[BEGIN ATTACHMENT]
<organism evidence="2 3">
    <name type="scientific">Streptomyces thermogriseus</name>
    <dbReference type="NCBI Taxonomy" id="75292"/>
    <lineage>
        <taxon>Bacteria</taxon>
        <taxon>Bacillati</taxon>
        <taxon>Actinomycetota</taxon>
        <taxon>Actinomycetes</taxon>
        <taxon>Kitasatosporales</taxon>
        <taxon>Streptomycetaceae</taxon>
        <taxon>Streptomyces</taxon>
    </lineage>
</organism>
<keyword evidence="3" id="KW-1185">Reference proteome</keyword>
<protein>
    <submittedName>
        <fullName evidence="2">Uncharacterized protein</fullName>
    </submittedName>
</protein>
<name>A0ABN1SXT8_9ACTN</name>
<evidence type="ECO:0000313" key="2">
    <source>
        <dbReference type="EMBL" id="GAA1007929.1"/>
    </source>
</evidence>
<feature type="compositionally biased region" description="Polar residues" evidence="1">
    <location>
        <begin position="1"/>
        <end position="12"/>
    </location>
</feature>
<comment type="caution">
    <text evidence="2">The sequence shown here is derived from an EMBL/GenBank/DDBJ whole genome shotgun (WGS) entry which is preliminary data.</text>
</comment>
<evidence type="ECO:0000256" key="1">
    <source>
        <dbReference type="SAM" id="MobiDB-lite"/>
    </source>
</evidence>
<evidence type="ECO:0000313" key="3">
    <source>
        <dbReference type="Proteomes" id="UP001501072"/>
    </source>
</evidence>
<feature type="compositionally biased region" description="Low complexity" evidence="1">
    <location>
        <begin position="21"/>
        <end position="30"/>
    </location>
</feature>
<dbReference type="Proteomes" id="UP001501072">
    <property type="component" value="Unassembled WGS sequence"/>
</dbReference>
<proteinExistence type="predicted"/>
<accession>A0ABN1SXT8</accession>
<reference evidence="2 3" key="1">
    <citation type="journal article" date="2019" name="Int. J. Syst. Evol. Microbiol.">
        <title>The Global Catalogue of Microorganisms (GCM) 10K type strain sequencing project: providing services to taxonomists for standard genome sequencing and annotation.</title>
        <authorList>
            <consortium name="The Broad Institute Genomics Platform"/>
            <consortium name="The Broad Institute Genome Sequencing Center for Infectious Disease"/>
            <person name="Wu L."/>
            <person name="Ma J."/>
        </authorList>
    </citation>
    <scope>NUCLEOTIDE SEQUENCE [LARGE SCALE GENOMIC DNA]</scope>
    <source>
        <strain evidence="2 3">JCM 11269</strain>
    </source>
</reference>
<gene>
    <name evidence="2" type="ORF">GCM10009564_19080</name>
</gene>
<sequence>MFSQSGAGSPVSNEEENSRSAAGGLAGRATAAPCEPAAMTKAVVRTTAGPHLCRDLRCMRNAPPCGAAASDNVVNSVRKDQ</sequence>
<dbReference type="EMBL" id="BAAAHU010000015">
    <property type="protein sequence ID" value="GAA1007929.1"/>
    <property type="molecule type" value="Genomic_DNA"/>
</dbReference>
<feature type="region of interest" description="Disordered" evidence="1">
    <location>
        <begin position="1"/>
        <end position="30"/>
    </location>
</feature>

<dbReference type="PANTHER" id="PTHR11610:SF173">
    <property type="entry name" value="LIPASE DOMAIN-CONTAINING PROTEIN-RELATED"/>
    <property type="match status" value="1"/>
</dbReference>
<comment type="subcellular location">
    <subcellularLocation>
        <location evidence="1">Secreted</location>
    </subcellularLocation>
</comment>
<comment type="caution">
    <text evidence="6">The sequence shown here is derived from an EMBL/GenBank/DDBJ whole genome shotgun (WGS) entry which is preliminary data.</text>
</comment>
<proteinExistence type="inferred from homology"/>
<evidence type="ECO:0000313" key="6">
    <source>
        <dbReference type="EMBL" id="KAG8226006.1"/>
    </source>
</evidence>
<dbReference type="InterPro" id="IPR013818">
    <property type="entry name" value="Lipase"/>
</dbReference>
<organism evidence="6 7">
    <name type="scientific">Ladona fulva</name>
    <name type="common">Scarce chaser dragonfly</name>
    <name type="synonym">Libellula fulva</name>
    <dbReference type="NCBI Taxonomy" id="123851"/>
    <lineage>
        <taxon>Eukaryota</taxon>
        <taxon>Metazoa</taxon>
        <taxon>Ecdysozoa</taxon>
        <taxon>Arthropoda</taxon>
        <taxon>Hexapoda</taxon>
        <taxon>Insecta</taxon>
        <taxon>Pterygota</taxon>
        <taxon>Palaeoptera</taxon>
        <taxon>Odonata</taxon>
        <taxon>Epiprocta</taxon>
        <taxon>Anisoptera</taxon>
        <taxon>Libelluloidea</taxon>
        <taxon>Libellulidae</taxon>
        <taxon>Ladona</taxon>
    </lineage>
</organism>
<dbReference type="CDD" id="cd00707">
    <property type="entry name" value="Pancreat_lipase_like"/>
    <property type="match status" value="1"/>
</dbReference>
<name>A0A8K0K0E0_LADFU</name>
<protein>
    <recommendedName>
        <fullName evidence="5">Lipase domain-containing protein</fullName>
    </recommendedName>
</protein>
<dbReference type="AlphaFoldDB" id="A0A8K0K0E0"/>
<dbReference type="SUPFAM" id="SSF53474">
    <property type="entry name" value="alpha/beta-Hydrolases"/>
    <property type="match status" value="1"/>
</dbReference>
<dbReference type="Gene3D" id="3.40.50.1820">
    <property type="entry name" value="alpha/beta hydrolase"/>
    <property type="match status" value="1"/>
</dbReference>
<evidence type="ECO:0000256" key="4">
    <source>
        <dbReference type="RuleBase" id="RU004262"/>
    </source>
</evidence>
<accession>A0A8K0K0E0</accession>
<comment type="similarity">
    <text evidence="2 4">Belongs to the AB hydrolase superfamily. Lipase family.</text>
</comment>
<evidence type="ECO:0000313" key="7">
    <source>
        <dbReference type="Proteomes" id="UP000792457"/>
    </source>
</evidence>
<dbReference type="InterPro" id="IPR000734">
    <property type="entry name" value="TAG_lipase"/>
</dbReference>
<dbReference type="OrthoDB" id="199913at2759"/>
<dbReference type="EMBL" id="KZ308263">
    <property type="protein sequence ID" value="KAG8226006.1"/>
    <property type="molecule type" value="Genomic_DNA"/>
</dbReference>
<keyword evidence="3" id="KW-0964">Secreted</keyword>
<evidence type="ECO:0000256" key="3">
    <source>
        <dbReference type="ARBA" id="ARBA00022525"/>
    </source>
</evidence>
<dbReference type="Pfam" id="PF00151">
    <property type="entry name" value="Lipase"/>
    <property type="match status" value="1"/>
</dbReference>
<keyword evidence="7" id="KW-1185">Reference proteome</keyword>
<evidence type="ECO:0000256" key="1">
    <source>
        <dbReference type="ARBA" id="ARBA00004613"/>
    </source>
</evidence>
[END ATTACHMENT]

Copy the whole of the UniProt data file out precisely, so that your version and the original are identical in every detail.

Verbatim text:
<organism evidence="2 3">
    <name type="scientific">Streptomyces thermogriseus</name>
    <dbReference type="NCBI Taxonomy" id="75292"/>
    <lineage>
        <taxon>Bacteria</taxon>
        <taxon>Bacillati</taxon>
        <taxon>Actinomycetota</taxon>
        <taxon>Actinomycetes</taxon>
        <taxon>Kitasatosporales</taxon>
        <taxon>Streptomycetaceae</taxon>
        <taxon>Streptomyces</taxon>
    </lineage>
</organism>
<keyword evidence="3" id="KW-1185">Reference proteome</keyword>
<protein>
    <submittedName>
        <fullName evidence="2">Uncharacterized protein</fullName>
    </submittedName>
</protein>
<name>A0ABN1SXT8_9ACTN</name>
<evidence type="ECO:0000313" key="2">
    <source>
        <dbReference type="EMBL" id="GAA1007929.1"/>
    </source>
</evidence>
<feature type="compositionally biased region" description="Polar residues" evidence="1">
    <location>
        <begin position="1"/>
        <end position="12"/>
    </location>
</feature>
<comment type="caution">
    <text evidence="2">The sequence shown here is derived from an EMBL/GenBank/DDBJ whole genome shotgun (WGS) entry which is preliminary data.</text>
</comment>
<evidence type="ECO:0000256" key="1">
    <source>
        <dbReference type="SAM" id="MobiDB-lite"/>
    </source>
</evidence>
<evidence type="ECO:0000313" key="3">
    <source>
        <dbReference type="Proteomes" id="UP001501072"/>
    </source>
</evidence>
<feature type="compositionally biased region" description="Low complexity" evidence="1">
    <location>
        <begin position="21"/>
        <end position="30"/>
    </location>
</feature>
<dbReference type="Proteomes" id="UP001501072">
    <property type="component" value="Unassembled WGS sequence"/>
</dbReference>
<proteinExistence type="predicted"/>
<accession>A0ABN1SXT8</accession>
<reference evidence="2 3" key="1">
    <citation type="journal article" date="2019" name="Int. J. Syst. Evol. Microbiol.">
        <title>The Global Catalogue of Microorganisms (GCM) 10K type strain sequencing project: providing services to taxonomists for standard genome sequencing and annotation.</title>
        <authorList>
            <consortium name="The Broad Institute Genomics Platform"/>
            <consortium name="The Broad Institute Genome Sequencing Center for Infectious Disease"/>
            <person name="Wu L."/>
            <person name="Ma J."/>
        </authorList>
    </citation>
    <scope>NUCLEOTIDE SEQUENCE [LARGE SCALE GENOMIC DNA]</scope>
    <source>
        <strain evidence="2 3">JCM 11269</strain>
    </source>
</reference>
<gene>
    <name evidence="2" type="ORF">GCM10009564_19080</name>
</gene>
<sequence>MFSQSGAGSPVSNEEENSRSAAGGLAGRATAAPCEPAAMTKAVVRTTAGPHLCRDLRCMRNAPPCGAAASDNVVNSVRKDQ</sequence>
<dbReference type="EMBL" id="BAAAHU010000015">
    <property type="protein sequence ID" value="GAA1007929.1"/>
    <property type="molecule type" value="Genomic_DNA"/>
</dbReference>
<feature type="region of interest" description="Disordered" evidence="1">
    <location>
        <begin position="1"/>
        <end position="30"/>
    </location>
</feature>

<dbReference type="PANTHER" id="PTHR11610:SF173">
    <property type="entry name" value="LIPASE DOMAIN-CONTAINING PROTEIN-RELATED"/>
    <property type="match status" value="1"/>
</dbReference>
<comment type="subcellular location">
    <subcellularLocation>
        <location evidence="1">Secreted</location>
    </subcellularLocation>
</comment>
<comment type="caution">
    <text evidence="6">The sequence shown here is derived from an EMBL/GenBank/DDBJ whole genome shotgun (WGS) entry which is preliminary data.</text>
</comment>
<proteinExistence type="inferred from homology"/>
<evidence type="ECO:0000313" key="6">
    <source>
        <dbReference type="EMBL" id="KAG8226006.1"/>
    </source>
</evidence>
<dbReference type="InterPro" id="IPR013818">
    <property type="entry name" value="Lipase"/>
</dbReference>
<organism evidence="6 7">
    <name type="scientific">Ladona fulva</name>
    <name type="common">Scarce chaser dragonfly</name>
    <name type="synonym">Libellula fulva</name>
    <dbReference type="NCBI Taxonomy" id="123851"/>
    <lineage>
        <taxon>Eukaryota</taxon>
        <taxon>Metazoa</taxon>
        <taxon>Ecdysozoa</taxon>
        <taxon>Arthropoda</taxon>
        <taxon>Hexapoda</taxon>
        <taxon>Insecta</taxon>
        <taxon>Pterygota</taxon>
        <taxon>Palaeoptera</taxon>
        <taxon>Odonata</taxon>
        <taxon>Epiprocta</taxon>
        <taxon>Anisoptera</taxon>
        <taxon>Libelluloidea</taxon>
        <taxon>Libellulidae</taxon>
        <taxon>Ladona</taxon>
    </lineage>
</organism>
<dbReference type="CDD" id="cd00707">
    <property type="entry name" value="Pancreat_lipase_like"/>
    <property type="match status" value="1"/>
</dbReference>
<name>A0A8K0K0E0_LADFU</name>
<protein>
    <recommendedName>
        <fullName evidence="5">Lipase domain-containing protein</fullName>
    </recommendedName>
</protein>
<dbReference type="AlphaFoldDB" id="A0A8K0K0E0"/>
<dbReference type="SUPFAM" id="SSF53474">
    <property type="entry name" value="alpha/beta-Hydrolases"/>
    <property type="match status" value="1"/>
</dbReference>
<dbReference type="Gene3D" id="3.40.50.1820">
    <property type="entry name" value="alpha/beta hydrolase"/>
    <property type="match status" value="1"/>
</dbReference>
<evidence type="ECO:0000256" key="4">
    <source>
        <dbReference type="RuleBase" id="RU004262"/>
    </source>
</evidence>
<accession>A0A8K0K0E0</accession>
<comment type="similarity">
    <text evidence="2 4">Belongs to the AB hydrolase superfamily. Lipase family.</text>
</comment>
<evidence type="ECO:0000313" key="7">
    <source>
        <dbReference type="Proteomes" id="UP000792457"/>
    </source>
</evidence>
<dbReference type="InterPro" id="IPR000734">
    <property type="entry name" value="TAG_lipase"/>
</dbReference>
<dbReference type="OrthoDB" id="199913at2759"/>
<dbReference type="EMBL" id="KZ308263">
    <property type="protein sequence ID" value="KAG8226006.1"/>
    <property type="molecule type" value="Genomic_DNA"/>
</dbReference>
<keyword evidence="3" id="KW-0964">Secreted</keyword>
<evidence type="ECO:0000256" key="3">
    <source>
        <dbReference type="ARBA" id="ARBA00022525"/>
    </source>
</evidence>
<dbReference type="Pfam" id="PF00151">
    <property type="entry name" value="Lipase"/>
    <property type="match status" value="1"/>
</dbReference>
<keyword evidence="7" id="KW-1185">Reference proteome</keyword>
<evidence type="ECO:0000256" key="1">
    <source>
        <dbReference type="ARBA" id="ARBA00004613"/>
    </source>
</evidence>